But the big limit right now is time: I have two busy toddlers, a business to run, a new
exercise program, and a daily Assimil lesson for Egyptian (more on this below). So it's
hard to put in the hours that would take me from B2 to C1. So my goal right now is to
hold onto my B2 French, solidify it, and keep using lots of French in my daily life.
Either I'll reach C1 gradually, or I'll lay the groundwork for another big push later
on.

Buffy continues to be lots of fun, and it's been a half-season since I had major
problems with an episode. I can comfortably follow at least 80% of the dialog (even if
I don't get every word of that 80%), and my biggest problems are (1) manic rants by
Xander, (2) Cordelia doing her Valley Girl thing, and (3) fast-speaking monsters with
strange vocal distortions. And if I watch a couple of Buffy episodes back to back, my
French generally goes from "semi-fluent" to "I can say most of what I want without
thinking." Note to self: Watch more TV. It's good for you.

B2 is a weird level. I can say pretty much anything I want to say, but I often need to
think a bit. I routinely spend days at a stretch living my life in French. But there
are days when English feels like walking downhill, and French feels like walking
uphill.

To paraphrase Hamlet, when the wind is north-by-northwest, I can speak an almost fluent
French. The rest of the time, I can communicate.

Montreal and language switching

And one fascinating problem in Montreal: I want to speak French, but I always feel
silly doing so when the other person speaks fully native English. The locals have a
clever and unobtrusive dance they do to figure out which language to use. This dance
often starts with the classic "Bonjour/Hi!", or a word perfectly balanced between
"Hello" and "Allô". And they're remarkably gracious about it, even if you flub the
dance steps. So I'm torn between using my French, and learning the dance.

Bonjour-Hi: Decoding Day-to-Day Bilingualism

Last weekend, I mistakenly started speaking English to a clerk at Renaud-Bray after he
greeted me with "Hello". He was happy to hold the conversation in English. But when it
became apparent that he had some holes in his vocabulary, we switched right over to
French and stayed there. He took me all around the store and showed me all the books
about Egypt.

The next day, I was buying some pain au chocolat and carrying a book of short
stories in French. The young man behind the counter was speaking to his coworkers in a
mix of fluent English and French. As it turns out, he knew the author, and asked me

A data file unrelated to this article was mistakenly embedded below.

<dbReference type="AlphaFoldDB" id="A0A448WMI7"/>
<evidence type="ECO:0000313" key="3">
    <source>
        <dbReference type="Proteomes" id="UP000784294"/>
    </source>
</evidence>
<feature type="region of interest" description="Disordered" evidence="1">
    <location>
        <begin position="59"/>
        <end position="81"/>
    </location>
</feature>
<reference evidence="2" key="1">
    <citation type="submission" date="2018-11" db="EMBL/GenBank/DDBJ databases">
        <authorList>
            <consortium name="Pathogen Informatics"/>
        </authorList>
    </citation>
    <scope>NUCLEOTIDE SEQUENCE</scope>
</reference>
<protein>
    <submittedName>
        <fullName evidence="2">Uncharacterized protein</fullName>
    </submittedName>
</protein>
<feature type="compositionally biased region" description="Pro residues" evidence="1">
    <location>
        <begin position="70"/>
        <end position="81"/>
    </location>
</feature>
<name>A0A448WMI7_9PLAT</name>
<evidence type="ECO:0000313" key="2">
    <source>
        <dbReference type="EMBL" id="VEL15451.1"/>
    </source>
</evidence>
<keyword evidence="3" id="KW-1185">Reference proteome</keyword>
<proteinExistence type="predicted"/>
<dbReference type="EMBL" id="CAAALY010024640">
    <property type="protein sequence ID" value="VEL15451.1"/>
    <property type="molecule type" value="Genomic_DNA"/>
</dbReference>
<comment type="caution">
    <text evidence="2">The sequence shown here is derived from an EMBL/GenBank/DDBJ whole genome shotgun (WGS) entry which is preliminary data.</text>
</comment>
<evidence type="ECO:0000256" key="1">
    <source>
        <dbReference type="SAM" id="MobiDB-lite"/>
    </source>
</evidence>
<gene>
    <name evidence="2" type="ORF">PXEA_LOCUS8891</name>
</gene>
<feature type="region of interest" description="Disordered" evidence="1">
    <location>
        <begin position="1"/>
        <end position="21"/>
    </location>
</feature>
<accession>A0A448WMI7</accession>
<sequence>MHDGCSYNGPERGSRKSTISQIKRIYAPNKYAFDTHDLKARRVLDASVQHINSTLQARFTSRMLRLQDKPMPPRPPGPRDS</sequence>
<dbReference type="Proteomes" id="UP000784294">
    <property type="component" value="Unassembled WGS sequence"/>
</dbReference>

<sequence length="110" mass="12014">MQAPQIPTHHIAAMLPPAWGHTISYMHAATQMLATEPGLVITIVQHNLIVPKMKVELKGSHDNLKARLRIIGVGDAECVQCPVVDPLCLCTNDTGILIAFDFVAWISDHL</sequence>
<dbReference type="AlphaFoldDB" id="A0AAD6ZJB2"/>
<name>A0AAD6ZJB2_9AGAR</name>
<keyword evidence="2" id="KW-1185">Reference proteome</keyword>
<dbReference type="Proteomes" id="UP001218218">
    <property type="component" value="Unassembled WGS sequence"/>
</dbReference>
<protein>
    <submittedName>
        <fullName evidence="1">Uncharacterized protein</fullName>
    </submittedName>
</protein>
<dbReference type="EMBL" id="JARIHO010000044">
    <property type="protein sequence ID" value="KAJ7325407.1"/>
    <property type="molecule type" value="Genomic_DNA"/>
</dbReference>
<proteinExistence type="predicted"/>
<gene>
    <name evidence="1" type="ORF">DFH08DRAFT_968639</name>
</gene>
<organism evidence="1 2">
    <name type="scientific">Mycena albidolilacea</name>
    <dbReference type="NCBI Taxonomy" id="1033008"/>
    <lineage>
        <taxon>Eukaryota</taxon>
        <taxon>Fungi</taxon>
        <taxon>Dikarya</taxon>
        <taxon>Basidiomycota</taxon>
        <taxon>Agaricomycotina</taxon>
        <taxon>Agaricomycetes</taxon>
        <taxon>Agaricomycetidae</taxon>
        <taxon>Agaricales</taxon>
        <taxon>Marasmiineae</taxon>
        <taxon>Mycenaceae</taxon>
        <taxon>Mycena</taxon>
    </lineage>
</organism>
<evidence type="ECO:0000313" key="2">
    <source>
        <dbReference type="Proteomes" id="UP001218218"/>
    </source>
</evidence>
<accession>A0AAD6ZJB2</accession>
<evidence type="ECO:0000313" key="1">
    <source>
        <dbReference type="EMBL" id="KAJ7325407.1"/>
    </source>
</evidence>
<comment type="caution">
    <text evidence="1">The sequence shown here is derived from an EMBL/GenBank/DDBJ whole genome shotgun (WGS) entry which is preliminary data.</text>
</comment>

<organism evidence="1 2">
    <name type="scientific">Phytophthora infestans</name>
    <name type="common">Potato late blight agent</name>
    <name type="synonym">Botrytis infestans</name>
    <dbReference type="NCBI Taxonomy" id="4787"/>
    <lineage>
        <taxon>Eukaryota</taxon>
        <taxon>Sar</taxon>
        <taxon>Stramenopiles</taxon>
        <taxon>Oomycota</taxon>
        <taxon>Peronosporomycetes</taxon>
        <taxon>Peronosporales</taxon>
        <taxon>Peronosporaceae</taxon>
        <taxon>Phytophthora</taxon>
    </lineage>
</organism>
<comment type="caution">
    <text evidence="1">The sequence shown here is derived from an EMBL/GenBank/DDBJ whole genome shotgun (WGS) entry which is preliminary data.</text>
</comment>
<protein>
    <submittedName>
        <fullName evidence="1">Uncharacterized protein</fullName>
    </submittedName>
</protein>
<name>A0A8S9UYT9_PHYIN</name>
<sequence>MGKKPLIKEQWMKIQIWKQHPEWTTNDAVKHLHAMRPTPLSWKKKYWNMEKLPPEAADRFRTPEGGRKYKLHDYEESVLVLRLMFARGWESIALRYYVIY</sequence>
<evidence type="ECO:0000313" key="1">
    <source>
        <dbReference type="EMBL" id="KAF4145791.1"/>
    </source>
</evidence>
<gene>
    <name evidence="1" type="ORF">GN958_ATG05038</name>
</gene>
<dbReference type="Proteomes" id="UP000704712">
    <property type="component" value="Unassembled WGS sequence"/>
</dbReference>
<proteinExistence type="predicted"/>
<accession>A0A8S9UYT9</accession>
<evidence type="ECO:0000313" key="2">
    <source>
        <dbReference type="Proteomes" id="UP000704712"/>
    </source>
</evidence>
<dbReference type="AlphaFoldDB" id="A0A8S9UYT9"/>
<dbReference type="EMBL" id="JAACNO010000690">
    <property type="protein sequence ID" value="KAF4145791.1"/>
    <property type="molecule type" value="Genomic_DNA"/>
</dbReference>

some questions about the book in very fast French. My brain sort of seized up: Do I
answer his questions in French, and "drop the ball" once or twice during the
conversation? Do I switch to English? So I answered him briefly and politely in French,
and left with my pastry before I was forced to figure out which option Miss Manners
would have recommended.

What a gloriously polite problem. I've never seen anybody from Montreal get
upset about language choice.

Egyptian

I'm so torn. Egyptian is a wonderful language. It's even terser than Old Norse, and
it's teaching me just how gloriously strange grammar can get. Here are some examples
adapted from Assimil:

Quote:
p.t km.t
sky(f) / black(f)
[The] black sky.

km p.t
black / sky(f)
[The] sky [is] black.

iw s.t m dp.t
iw=s im=s ḥnꜥ ẖrd=s
(truly) / woman(f) / in / boat(f)
(truly)=her / in=her / with / child=her
The woman is in the boat. She is in it with her child.

mk dp.t=i mi rꜥ
(look!) / boat=I / like / Ra
My boat is like that of Ra.


So I desperately want to keep learning Egyptian once my "30 day trial" is up, because
wow, it's cool. And the writing system is thoroughly civilized: Mostly phonetics with
some ideograms mixed in to clarify.

But I'm running out of free time, and I can't keep all of this up for much longer. So
I'll need to replan my schedule in the next couple of weeks.

But fortunately I've been making Anki cards as I go along, so I shouldn't forget too
much of what I've learned, even if I take a break.
2 persons have voted this message useful





emk
Diglot
Moderator
United States
Joined 3641 days ago

2615 posts - 8805 votes 
Speaks: English*, FrenchB2
Studies: Spanish, Ancient Egyptian
Personal Language Map

 
 Message 198 of 1317
17 August 2012 at 7:56pm | IP Logged 
Swift wrote: